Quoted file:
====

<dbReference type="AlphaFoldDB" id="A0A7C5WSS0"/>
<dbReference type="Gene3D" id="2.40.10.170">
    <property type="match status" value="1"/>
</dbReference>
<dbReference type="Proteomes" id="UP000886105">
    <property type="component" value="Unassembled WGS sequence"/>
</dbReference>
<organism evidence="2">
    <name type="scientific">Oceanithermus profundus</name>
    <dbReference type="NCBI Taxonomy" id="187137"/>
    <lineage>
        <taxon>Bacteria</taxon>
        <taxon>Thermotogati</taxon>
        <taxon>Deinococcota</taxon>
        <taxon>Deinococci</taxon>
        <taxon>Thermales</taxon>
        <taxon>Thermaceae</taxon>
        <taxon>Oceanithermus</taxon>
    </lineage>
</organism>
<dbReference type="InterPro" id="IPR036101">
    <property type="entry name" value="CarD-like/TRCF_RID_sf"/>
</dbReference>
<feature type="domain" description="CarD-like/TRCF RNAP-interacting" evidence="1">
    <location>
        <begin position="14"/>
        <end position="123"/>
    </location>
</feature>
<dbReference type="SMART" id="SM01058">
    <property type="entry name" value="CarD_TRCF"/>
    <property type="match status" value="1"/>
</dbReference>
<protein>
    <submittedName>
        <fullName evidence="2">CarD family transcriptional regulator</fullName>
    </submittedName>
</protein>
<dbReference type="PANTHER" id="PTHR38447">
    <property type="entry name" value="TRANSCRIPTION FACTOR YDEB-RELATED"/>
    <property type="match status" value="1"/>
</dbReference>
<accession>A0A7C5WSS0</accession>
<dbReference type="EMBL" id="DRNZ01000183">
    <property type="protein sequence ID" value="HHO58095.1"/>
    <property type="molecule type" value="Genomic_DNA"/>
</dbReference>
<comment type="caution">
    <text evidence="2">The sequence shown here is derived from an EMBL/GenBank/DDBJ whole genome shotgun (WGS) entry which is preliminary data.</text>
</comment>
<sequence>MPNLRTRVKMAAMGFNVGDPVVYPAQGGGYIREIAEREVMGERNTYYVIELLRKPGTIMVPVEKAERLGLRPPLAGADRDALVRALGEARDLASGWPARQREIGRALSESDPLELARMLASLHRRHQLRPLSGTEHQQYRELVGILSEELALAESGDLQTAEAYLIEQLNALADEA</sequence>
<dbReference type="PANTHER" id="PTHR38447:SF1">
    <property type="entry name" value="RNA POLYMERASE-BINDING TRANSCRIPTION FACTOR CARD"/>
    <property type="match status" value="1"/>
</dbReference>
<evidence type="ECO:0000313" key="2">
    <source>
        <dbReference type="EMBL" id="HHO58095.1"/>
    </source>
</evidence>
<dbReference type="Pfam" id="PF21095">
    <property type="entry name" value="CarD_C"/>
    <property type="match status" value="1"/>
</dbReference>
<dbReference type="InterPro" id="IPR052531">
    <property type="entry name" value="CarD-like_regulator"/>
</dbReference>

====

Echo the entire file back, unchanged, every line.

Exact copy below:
<dbReference type="AlphaFoldDB" id="A0A7C5WSS0"/>
<dbReference type="Gene3D" id="2.40.10.170">
    <property type="match status" value="1"/>
</dbReference>
<dbReference type="Proteomes" id="UP000886105">
    <property type="component" value="Unassembled WGS sequence"/>
</dbReference>
<organism evidence="2">
    <name type="scientific">Oceanithermus profundus</name>
    <dbReference type="NCBI Taxonomy" id="187137"/>
    <lineage>
        <taxon>Bacteria</taxon>
        <taxon>Thermotogati</taxon>
        <taxon>Deinococcota</taxon>
        <taxon>Deinococci</taxon>
        <taxon>Thermales</taxon>
        <taxon>Thermaceae</taxon>
        <taxon>Oceanithermus</taxon>
    </lineage>
</organism>
<dbReference type="InterPro" id="IPR036101">
    <property type="entry name" value="CarD-like/TRCF_RID_sf"/>
</dbReference>
<feature type="domain" description="CarD-like/TRCF RNAP-interacting" evidence="1">
    <location>
        <begin position="14"/>
        <end position="123"/>
    </location>
</feature>
<dbReference type="SMART" id="SM01058">
    <property type="entry name" value="CarD_TRCF"/>
    <property type="match status" value="1"/>
</dbReference>
<protein>
    <submittedName>
        <fullName evidence="2">CarD family transcriptional regulator</fullName>
    </submittedName>
</protein>
<dbReference type="PANTHER" id="PTHR38447">
    <property type="entry name" value="TRANSCRIPTION FACTOR YDEB-RELATED"/>
    <property type="match status" value="1"/>
</dbReference>
<accession>A0A7C5WSS0</accession>
<dbReference type="EMBL" id="DRNZ01000183">
    <property type="protein sequence ID" value="HHO58095.1"/>
    <property type="molecule type" value="Genomic_DNA"/>
</dbReference>
<comment type="caution">
    <text evidence="2">The sequence shown here is derived from an EMBL/GenBank/DDBJ whole genome shotgun (WGS) entry which is preliminary data.</text>
</comment>
<sequence>MPNLRTRVKMAAMGFNVGDPVVYPAQGGGYIREIAEREVMGERNTYYVIELLRKPGTIMVPVEKAERLGLRPPLAGADRDALVRALGEARDLASGWPARQREIGRALSESDPLELARMLASLHRRHQLRPLSGTEHQQYRELVGILSEELALAESGDLQTAEAYLIEQLNALADEA</sequence>
<dbReference type="PANTHER" id="PTHR38447:SF1">
    <property type="entry name" value="RNA POLYMERASE-BINDING TRANSCRIPTION FACTOR CARD"/>
    <property type="match status" value="1"/>
</dbReference>
<evidence type="ECO:0000313" key="2">
    <source>
        <dbReference type="EMBL" id="HHO58095.1"/>
    </source>
</evidence>
<dbReference type="Pfam" id="PF21095">
    <property type="entry name" value="CarD_C"/>
    <property type="match status" value="1"/>
</dbReference>
<dbReference type="InterPro" id="IPR052531">
    <property type="entry name" value="CarD-like_regulator"/>
</dbReference>